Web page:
Hawaiian Petrel, Jim Denny/kauaibirds.com

BIRD OF THE WEEK: 2/13/2015 SCIENTIFIC NAME: Pterodroma sanwichensis
POPULATION: 6,000-8,000 breeding pairs
WATCHLIST STATUS: Red
IUCN STATUS: Vulnerable
TREND: Stable or increasing
HABITAT: Nests in burrows or rock crevices in remote, rugged, high-altitude areas of island interiors

The Hawaiian Petrel is called 'Ua'u in Hawaiian for its haunting call, “oo ah oo,” heard after sunset near its nesting colonies.

Map courtesy of “Birds of North America” https://birdsna.org, maintained by the Cornell Lab of Ornithology, Ithaca, NY

Map courtesy of “Birds of North America” https://birdsna.org, maintained by the Cornell Lab of Ornithology, Ithaca, NY

The bird's striking dark and light plumage is easily seen at sea, where its white wing linings and belly flash during its typical “roller-coaster” flight. Male and female 'Ua'u share incubation and chick-feeding duties during the nearly four months the chicks spend in their burrows between hatching and fledging.


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Hawaiian Petrel chick, Andre Raine, Kaua'i Endangered Seabird Recovery Project

Hawaiian Petrel chick by Andre Raine, Kaua'i Endangered Seabird Recovery Project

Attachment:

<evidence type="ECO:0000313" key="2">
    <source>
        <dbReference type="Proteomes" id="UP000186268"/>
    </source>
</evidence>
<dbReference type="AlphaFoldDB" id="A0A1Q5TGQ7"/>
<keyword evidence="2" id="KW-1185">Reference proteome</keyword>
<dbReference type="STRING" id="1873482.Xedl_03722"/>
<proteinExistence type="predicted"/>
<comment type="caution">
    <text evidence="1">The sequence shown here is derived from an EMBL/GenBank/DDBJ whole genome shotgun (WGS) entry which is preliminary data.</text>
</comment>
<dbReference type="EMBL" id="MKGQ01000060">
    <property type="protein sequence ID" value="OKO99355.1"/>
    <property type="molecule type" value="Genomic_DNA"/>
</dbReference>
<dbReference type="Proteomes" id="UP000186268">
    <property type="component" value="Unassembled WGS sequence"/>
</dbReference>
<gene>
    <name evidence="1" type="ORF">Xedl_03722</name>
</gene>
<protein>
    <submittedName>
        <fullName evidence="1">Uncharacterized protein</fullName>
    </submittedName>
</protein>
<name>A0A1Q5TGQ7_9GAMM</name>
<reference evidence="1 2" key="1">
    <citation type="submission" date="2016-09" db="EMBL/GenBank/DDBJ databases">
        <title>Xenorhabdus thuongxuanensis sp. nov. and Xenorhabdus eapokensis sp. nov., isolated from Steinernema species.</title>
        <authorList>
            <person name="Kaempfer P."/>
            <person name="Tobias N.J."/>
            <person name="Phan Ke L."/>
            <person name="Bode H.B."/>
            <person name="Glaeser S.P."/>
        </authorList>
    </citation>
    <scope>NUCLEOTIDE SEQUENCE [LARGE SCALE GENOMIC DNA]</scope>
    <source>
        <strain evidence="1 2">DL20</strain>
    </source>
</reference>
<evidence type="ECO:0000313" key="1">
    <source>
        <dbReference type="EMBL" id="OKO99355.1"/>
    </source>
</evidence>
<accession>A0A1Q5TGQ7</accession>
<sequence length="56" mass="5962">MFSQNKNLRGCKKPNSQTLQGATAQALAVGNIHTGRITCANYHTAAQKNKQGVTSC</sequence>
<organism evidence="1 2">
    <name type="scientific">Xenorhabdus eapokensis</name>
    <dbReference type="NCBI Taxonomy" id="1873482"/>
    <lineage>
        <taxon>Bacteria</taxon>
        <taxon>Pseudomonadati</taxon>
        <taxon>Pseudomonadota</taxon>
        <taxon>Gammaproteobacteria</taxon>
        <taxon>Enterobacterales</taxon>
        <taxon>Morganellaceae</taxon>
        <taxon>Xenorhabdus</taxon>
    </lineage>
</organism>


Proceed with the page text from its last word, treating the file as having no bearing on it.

The 'Ua'u is threatened by introduction of non-native predators such as rats and cats to its nesting islands. The birds are also attracted to artificial lights, which puts them at risk of collision with power lines, guy wires, and other man-made structures. Hawaiian Petrels may also become disoriented and blinded by lights and drop to the ground, where they are easily taken by predators or hit by vehicles.

Satellite tracking studies in 2006-2008 revealed that adult 'Ua'u fly huge, clock-wise circuits around the north Pacific Ocean during foraging trips. Breeding birds may traverse more than 6,000 miles in two weeks before returning to their burrows to feed their chicks.

ABC is collaborating with the National Fish and Wildlife Foundation, the U.S. Fish and Wildlife Service, the National Park Service, and other partners to secure predator-free breeding habitat for 'Ua'u and other seabirds on high islands in Hawai'i. A 2016 project, the first of its kind for the species, successfully translocated several birds to the new fenced location. (See a video of this remarkable conservation achievement.)


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